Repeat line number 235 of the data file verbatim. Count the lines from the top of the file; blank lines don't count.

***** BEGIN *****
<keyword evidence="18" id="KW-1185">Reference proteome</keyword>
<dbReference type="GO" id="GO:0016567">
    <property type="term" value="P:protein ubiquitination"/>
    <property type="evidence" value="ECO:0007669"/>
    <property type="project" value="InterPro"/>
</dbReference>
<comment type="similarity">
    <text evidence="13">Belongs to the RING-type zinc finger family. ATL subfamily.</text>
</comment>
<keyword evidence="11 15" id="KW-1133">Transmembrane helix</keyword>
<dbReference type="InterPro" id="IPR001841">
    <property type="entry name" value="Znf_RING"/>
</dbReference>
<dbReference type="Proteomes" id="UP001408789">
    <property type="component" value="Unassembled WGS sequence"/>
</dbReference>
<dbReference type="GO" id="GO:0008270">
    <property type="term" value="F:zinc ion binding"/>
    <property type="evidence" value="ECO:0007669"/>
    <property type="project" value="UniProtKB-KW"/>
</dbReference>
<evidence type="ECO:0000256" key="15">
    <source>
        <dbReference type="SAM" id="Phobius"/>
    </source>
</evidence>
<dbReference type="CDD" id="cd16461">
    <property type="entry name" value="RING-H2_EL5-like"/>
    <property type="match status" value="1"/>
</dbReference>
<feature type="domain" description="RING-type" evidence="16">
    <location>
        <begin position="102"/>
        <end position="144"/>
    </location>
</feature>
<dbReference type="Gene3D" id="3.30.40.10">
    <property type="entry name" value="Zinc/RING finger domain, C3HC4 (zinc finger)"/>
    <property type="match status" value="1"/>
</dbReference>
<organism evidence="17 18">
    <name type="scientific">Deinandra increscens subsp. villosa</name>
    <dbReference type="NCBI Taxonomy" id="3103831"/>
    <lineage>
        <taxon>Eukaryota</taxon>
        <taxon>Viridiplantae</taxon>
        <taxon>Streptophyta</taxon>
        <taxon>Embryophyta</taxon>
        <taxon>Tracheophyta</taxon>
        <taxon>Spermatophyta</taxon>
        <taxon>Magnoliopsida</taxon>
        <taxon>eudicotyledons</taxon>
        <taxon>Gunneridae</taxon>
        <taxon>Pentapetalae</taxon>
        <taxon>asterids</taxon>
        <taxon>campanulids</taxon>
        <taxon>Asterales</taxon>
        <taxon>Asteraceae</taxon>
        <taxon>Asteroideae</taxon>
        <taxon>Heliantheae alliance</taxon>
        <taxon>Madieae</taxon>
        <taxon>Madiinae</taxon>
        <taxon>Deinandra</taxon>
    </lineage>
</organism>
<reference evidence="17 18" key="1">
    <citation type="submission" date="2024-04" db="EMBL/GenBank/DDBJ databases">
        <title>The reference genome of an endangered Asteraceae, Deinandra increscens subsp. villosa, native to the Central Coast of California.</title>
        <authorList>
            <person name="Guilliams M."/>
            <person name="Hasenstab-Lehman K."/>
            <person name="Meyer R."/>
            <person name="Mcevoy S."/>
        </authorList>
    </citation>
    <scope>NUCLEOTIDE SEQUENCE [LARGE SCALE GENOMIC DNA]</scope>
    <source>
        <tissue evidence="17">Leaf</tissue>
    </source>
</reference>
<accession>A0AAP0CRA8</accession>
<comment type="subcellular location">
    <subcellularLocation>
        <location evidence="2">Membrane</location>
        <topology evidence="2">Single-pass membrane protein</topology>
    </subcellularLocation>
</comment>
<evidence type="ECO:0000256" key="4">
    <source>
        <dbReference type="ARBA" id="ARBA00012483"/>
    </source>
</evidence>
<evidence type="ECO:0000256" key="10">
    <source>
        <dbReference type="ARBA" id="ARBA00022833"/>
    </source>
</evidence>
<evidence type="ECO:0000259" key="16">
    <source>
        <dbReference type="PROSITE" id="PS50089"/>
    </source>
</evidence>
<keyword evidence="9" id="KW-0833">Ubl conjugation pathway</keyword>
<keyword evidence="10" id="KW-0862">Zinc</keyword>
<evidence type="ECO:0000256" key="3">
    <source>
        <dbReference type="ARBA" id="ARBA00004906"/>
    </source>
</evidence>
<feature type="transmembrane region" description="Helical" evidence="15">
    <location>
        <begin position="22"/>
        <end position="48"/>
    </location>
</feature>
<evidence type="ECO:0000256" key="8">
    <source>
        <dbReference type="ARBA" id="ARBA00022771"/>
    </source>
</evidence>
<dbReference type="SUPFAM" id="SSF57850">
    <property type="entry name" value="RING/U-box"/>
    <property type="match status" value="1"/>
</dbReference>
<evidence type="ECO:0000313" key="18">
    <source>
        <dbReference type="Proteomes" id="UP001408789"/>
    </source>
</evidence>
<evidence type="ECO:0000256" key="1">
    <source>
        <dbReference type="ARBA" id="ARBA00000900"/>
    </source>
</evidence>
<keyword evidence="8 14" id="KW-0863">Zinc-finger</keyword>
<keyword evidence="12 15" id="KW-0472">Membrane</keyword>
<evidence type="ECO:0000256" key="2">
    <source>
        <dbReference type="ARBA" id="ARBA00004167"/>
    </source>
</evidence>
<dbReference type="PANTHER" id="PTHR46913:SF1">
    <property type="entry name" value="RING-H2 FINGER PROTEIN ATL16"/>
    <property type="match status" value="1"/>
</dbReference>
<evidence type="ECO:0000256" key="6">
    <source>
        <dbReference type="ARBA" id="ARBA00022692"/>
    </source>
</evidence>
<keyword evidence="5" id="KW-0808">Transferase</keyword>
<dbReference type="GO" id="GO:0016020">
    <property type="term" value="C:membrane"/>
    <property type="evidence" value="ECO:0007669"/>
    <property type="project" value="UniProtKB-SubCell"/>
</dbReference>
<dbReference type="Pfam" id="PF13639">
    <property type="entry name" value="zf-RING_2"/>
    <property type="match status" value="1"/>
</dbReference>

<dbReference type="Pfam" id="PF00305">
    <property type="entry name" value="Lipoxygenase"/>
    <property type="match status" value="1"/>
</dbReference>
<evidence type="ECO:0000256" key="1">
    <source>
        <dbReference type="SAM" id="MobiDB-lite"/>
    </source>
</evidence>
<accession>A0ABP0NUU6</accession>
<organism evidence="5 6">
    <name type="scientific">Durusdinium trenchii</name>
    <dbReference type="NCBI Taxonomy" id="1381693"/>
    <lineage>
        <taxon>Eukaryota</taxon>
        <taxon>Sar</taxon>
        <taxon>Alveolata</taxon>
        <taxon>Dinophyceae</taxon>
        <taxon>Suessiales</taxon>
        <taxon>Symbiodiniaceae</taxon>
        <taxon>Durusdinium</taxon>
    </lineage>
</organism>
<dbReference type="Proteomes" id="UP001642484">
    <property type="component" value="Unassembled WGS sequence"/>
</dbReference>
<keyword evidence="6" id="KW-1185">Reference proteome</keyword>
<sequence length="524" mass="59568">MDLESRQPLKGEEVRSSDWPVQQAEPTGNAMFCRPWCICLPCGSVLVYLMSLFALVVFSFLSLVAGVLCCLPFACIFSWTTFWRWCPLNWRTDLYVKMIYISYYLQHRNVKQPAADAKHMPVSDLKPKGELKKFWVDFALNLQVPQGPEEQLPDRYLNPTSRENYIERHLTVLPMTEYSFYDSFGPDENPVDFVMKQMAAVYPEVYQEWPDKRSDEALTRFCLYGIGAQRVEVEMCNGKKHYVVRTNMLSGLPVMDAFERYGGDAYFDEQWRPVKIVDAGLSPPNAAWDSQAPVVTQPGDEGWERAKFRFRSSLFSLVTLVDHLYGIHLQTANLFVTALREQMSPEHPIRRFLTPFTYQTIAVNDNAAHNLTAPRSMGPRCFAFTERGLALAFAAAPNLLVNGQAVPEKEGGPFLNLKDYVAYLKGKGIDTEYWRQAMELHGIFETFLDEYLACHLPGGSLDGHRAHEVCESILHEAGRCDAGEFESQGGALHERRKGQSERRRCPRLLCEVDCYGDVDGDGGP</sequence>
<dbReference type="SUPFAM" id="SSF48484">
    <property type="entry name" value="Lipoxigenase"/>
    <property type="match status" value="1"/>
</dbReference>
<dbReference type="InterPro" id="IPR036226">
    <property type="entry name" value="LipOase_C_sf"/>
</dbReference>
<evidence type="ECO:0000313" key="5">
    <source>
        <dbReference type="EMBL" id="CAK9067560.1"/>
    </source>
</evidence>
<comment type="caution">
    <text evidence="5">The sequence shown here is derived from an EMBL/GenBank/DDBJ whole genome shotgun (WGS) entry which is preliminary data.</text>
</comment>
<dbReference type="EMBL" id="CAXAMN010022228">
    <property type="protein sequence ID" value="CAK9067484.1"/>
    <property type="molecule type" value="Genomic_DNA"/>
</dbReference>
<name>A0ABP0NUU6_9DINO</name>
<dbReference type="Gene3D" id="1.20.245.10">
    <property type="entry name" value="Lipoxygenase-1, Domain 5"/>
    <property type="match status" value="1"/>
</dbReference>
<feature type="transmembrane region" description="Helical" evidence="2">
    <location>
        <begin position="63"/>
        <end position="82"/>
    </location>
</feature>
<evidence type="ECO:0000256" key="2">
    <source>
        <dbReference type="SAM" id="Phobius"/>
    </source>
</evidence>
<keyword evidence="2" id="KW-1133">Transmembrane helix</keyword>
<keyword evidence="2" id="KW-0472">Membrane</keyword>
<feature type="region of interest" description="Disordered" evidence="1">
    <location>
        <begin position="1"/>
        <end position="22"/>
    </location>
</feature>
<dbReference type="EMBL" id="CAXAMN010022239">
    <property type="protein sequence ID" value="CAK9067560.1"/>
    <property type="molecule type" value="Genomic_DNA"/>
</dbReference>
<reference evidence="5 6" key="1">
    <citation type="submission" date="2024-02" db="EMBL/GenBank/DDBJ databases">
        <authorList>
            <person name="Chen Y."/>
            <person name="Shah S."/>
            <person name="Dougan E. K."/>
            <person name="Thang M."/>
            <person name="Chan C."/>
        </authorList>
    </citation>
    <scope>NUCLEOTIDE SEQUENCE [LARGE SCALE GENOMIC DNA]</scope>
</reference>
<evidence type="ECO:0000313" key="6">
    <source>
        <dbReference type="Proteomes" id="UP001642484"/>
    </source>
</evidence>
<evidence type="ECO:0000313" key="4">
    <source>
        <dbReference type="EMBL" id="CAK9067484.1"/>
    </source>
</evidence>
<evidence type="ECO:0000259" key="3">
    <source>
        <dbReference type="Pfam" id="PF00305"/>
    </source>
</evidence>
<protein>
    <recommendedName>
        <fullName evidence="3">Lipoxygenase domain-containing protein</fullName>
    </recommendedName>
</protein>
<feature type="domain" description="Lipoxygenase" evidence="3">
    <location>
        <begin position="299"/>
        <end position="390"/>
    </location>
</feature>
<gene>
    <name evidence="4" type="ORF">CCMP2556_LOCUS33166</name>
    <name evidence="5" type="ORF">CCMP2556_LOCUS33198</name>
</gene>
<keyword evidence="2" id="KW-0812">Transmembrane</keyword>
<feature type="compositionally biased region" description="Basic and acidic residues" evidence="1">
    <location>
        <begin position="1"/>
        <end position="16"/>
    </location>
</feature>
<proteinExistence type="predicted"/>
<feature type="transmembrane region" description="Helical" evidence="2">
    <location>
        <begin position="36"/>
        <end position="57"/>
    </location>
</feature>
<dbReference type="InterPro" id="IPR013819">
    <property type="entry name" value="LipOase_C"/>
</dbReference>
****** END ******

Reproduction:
</dbReference>